The GSS asked respondents how warmly they feel about: 1) whites, 2) blacks, 3) Hispanics, and 4) Asians. Answers ranged from very cool to very warm. I correlated answers for whites. The mean correlation is .63. While there is substantial range--from .45 for white-white to .81 for Asian-Hispanic--the main story here is that if a person dislikes one group, he tends to have comparatively cool feelings for all groups, even his own. I found the same basic results when I limited the analysis to the black sample or a sample of those of some other race.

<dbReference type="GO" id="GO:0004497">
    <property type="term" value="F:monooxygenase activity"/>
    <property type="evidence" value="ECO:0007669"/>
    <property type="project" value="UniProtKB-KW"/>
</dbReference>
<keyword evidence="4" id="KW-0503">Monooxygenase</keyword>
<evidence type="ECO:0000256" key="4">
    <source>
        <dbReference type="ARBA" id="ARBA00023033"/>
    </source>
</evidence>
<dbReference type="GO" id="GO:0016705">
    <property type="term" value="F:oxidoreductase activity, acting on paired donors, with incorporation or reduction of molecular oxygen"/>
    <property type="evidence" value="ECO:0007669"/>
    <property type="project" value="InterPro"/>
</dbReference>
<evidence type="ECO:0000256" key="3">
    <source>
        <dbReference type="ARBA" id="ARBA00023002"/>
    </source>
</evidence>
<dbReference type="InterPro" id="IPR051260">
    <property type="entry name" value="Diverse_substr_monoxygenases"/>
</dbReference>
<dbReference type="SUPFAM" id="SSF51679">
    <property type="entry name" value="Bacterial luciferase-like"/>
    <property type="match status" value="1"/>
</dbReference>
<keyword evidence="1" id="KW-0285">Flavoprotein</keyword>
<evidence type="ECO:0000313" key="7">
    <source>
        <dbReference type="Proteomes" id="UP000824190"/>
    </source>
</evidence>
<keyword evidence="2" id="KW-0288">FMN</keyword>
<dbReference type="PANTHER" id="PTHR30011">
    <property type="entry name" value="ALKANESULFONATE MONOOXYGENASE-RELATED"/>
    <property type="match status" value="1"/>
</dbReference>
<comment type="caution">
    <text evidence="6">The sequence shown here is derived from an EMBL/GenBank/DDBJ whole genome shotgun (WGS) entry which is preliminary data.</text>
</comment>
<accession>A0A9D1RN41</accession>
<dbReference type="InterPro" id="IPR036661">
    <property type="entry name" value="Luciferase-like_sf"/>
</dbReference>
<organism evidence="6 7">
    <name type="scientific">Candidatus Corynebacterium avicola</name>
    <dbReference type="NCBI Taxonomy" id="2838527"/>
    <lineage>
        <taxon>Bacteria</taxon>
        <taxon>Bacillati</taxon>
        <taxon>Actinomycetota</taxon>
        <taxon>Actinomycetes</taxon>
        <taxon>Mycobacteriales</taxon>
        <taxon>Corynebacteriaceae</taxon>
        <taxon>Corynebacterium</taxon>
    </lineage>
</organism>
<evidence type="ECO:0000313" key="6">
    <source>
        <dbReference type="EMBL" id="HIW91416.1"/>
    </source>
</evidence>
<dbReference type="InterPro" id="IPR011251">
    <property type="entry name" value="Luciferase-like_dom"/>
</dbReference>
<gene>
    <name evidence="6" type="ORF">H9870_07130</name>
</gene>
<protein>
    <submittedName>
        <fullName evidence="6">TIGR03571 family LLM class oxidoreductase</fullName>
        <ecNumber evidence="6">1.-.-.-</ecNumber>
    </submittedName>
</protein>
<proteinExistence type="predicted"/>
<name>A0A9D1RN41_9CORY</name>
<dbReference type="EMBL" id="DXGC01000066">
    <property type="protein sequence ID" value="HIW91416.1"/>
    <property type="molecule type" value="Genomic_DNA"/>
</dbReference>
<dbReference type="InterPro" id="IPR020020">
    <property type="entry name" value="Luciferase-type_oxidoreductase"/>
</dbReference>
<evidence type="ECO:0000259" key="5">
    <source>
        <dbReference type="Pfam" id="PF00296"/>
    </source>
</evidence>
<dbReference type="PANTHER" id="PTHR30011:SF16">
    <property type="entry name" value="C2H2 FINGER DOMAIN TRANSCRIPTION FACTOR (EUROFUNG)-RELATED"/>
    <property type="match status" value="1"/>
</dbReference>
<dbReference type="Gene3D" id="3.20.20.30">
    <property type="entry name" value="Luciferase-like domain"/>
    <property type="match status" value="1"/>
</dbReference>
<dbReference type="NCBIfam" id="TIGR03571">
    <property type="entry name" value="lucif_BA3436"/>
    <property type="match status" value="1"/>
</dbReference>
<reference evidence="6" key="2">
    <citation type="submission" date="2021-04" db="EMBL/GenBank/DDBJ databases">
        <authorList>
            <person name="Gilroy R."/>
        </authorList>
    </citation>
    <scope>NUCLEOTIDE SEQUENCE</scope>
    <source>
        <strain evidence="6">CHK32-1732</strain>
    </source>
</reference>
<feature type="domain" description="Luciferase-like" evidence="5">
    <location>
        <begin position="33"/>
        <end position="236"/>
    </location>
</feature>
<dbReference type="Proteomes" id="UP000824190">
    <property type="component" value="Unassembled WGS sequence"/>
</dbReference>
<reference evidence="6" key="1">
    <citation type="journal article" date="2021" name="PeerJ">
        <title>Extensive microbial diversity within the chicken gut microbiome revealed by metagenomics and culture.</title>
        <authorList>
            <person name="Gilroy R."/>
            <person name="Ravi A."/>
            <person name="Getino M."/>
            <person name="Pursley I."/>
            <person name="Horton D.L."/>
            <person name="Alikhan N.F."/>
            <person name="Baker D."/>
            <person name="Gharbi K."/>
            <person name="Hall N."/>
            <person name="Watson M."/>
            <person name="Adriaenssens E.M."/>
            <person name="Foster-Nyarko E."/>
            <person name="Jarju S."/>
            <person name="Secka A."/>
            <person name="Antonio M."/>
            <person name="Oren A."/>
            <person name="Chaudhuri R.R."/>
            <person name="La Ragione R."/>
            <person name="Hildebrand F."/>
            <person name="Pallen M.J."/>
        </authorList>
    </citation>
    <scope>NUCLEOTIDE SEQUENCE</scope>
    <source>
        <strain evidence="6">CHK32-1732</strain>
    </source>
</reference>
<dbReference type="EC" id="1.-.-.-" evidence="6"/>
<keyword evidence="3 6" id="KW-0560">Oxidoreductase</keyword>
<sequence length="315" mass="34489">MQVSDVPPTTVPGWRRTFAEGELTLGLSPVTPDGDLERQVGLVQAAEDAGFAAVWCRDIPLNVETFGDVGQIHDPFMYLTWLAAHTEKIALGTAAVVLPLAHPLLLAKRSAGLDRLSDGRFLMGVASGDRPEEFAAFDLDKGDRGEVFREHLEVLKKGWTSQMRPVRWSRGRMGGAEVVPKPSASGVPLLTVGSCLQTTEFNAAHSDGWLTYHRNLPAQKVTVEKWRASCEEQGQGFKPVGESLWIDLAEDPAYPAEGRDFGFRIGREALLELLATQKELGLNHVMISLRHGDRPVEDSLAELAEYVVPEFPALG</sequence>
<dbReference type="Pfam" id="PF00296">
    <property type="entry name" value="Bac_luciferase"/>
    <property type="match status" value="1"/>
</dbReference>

We can construct a typology here for all races. Roughly half feel warmly toward all races. Thirty percent or so are neutral toward everyone. Fifteen percent like their group but dislike everyone else, and five percent can't stand anybody. The consistent attitude for various groups leads me to think one's disposition toward groups is a personality trait. It's probably related to one's attitude toward people in general: trusting and warm versus suspicious and hostile.